1854-June 1855

The Collected Letters, Volume 29


TC TO LADY STANLEY; 23 June 1855; DOI: 10.1215/lt-18550623-TC-LST-01; CL 29: 338


Chelsea, 23 june, 1855—

Dear Lady Stanley,

I have just now despatched the Note about the Treasury £100 to my old women; which will gladden their poor old hearts so far.

Last night, at your fine Party (whh was the pleasantest I have been at, this long time, and very good really!), I spoke a word to Lord Stanley about the Lady Palmerston part of that Lowe business. He, I regret to say, gave me very little hope;—but then he is an unbelieving man; and his bark, too, I have sometimes noticed, is worse than his bite!

Certainly your prognosis of Lady Pn was much more favourable; and it still seems to me her Ladyship will perhaps herself complete this poor business. The Govt having touched it at all, will it not be far better for the Govt to do it, without foreign help? Sixpence being the sum wanted, why should an opulent person give fourpence and stop there!

I shall regret excessively to go into the Times with this business; but one cannot quit it with a safe conscience in that half-done state.1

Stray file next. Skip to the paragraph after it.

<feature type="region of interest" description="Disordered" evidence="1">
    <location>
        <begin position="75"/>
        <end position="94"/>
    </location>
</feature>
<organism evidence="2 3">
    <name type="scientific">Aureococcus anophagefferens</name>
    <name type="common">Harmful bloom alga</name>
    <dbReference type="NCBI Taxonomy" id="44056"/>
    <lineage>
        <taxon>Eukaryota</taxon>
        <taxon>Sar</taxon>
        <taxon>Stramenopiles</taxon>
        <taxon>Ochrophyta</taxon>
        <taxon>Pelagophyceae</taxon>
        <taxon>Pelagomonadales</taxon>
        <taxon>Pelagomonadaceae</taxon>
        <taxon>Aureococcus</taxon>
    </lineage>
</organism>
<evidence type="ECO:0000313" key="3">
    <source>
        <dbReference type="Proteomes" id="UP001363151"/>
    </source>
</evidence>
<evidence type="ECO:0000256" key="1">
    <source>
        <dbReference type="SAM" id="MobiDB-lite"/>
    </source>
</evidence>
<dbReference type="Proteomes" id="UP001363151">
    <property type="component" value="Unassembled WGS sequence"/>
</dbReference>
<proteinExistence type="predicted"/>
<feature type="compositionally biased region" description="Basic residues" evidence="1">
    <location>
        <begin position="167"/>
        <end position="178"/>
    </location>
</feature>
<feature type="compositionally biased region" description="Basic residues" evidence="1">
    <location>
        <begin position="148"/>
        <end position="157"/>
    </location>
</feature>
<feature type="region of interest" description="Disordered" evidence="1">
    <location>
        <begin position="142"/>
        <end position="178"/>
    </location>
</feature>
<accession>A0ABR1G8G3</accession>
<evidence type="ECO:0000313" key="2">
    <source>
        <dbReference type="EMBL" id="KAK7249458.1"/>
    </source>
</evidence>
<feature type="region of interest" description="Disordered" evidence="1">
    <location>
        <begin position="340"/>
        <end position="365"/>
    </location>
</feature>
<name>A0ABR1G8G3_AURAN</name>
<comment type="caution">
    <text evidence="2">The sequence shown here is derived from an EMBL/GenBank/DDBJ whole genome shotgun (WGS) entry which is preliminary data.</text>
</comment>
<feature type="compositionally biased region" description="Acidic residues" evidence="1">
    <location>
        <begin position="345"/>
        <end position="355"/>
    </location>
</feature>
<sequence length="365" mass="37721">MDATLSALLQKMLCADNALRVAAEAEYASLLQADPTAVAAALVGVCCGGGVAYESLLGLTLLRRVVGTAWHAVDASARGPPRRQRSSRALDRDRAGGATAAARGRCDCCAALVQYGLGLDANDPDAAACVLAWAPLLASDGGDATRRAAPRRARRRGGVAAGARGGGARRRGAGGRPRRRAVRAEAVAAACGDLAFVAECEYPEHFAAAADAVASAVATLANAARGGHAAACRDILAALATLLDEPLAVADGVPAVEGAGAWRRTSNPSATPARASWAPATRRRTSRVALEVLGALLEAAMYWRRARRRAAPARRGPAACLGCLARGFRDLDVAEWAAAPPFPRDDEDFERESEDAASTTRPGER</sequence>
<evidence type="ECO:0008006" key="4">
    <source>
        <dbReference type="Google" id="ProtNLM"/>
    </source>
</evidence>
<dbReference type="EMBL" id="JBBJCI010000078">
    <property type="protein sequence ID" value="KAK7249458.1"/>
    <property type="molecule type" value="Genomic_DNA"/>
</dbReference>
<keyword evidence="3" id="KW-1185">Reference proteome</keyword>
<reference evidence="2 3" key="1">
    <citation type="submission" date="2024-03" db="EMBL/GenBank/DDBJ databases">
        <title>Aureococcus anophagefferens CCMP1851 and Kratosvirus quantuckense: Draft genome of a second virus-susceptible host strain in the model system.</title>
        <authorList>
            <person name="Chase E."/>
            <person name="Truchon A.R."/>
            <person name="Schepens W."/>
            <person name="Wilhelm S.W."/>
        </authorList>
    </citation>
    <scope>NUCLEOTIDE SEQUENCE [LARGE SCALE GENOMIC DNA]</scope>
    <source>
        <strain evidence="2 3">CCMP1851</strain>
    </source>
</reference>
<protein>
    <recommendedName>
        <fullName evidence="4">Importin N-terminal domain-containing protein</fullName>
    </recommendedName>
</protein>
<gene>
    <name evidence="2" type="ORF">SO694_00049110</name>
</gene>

I know you will, if you can, still speak a good word to the Lady Palmerston, and I hope will still succeed: at any rate, please let me know now as soon as possible what the issue is to be.

And your Petitioner will ever pray,—and not bother you any farther for some time! God knows I have work enough of my own in this garret without going out to Deptford2 to seek more. But this is a true thing, in the old Psalm of David (Scotch metre),

“Blessed is he that wisely doth
The poor man's case consider;
For when the time of trouble is,
The Lord will him deli“ver!”3

Adieu dear Lady Stanley; it is the duty of human creatures (especially female do) to be good as well as beautiful,—is it not?

Yours ever truly /

T. Carlyle